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Author Topic: Lupus and the Americans with Disabilities Act  (Read 13016 times)
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« on: January 20, 2007, 09:48:03 am »



Lupus and the Americans with Disabilities Act

Is lupus a disability under the ADA?

The ADA does not contain a list of medical conditions that constitute disabilities. Instead, the ADA has a general definition of disability that each person must meet (EEOC, 1992). Therefore, some people with lupus will have a disability under the ADA and some will not.

A person has a disability if he/she has a physical or mental impairment that substantially limits one or more major life activities, a record of such an impairment, or is regarded as having such an impairment (EEOC, 1992). For more information about how to determine whether a person has a disability under the ADA, visit http://www.jan.wvu.edu/corner/vol02iss04.htm.


Accommodating Employees with Lupus

(Note: People with lupus may develop some of the limitations discussed below, but seldom develop all of them. Also, the degree of limitation will vary among individuals. Be aware that not all people with lupus will need accommodations to perform their jobs and many others may only need a few accommodations. The following is only a sample of the possibilities available. Numerous other accommodation solutions may exist.)

Questions to Consider:

1. What limitations is the employee with lupus experiencing?

2. How do these limitations affect the employee and the employee's job performance?

3. What specific job tasks are problematic as a result of these limitations?

4. What accommodations are available to reduce or eliminate these problems? Are all possible resources being used to determine possible accommodations?

5. Has the employee with lupus been consulted regarding possible accommodations?

6. Once accommodations are in place, would it be useful to meet with the employee with lupus to evaluate the effectiveness of the accommodations and to determine whether additional accommodations are needed?

7. Do supervisory personnel and employees need training regarding lupus?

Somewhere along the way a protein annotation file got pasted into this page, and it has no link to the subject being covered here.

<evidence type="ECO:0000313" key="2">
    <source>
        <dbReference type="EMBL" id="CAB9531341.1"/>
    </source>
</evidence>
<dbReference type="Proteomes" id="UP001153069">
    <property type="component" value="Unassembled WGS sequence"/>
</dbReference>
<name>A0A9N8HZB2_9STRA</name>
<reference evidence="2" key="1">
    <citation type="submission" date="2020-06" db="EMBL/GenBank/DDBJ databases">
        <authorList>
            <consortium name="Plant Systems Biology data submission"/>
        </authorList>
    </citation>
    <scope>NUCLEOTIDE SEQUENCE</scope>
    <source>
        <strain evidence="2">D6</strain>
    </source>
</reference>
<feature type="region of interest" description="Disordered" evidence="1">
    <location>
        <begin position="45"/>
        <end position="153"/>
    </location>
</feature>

Accommodation Ideas:

 Activities of Daily Living:

 Allow use of a personal attendant at work
 Allow use of a service animal at work
 Make sure the facility is accessible
 Move workstation closer to the restroom
 Allow longer breaks
 Refer to appropriate community services
 Provide access to a refrigerator

 Cognitive Impairment:

 Provide written job instructions when possible
 Prioritize job assignments
 Allow flexible work hours
 Allow periodic rest periods to reorient
 Provide memory aids, such as schedulers or organizers
 Minimize distractions
 Allow a self-paced workload
 Reduce job stress
 Provide more structure

 Fatigue/Weakness:

 Reduce or eliminate physical exertion and workplace stress
 Schedule periodic rest breaks away from the workstation
 Allow a flexible work schedule and flexible use of leave time
 Allow work from home
 Implement ergonomic workstation design
 Provide a scooter or other mobility aid if walking cannot be reduced

 Fine Motor Impairment:

 Implement ergonomic workstation design
 Provide alternative computer access
 Provide alternative telephone access
 Provide arm supports
 Provide writing and grip aids
 Provide a page turner and a book holder
 Provide a note taker

 Gross Motor Impairment:

 Modify the work-site to make it accessible
 Provide parking close to the work-site
 Provide an accessible entrance
 Install automatic door openers
 Provide an accessible restroom and break room
 Provide an accessible route of travel to other work areas used by the employee
 Modify the workstation to make it accessible
 Adjust desk height if wheelchair or scooter is used
 Make sure materials and equipment are within reach range
 Move workstation close to other work areas, office equipment, and break rooms

 Photosensitivity:

 Minimize outdoor activities between the peak hours of 10:00 am and 4:00 pm
 Avoid reflective surfaces such as sand, snow, and concrete
 Provide clothing to block UV rays
 Provide "waterproof" sun-protective agents such as sunblocks or sunscreens
 Install low wattage overhead lights
 Provide task lighting
 Replace fluorescent lighting with full spectrum or natural lighting
 Eliminate blinking and flickering lights
 Install adjustable window blinds and light filters

 Respiratory Difficulties:

 Provide adjustable ventilation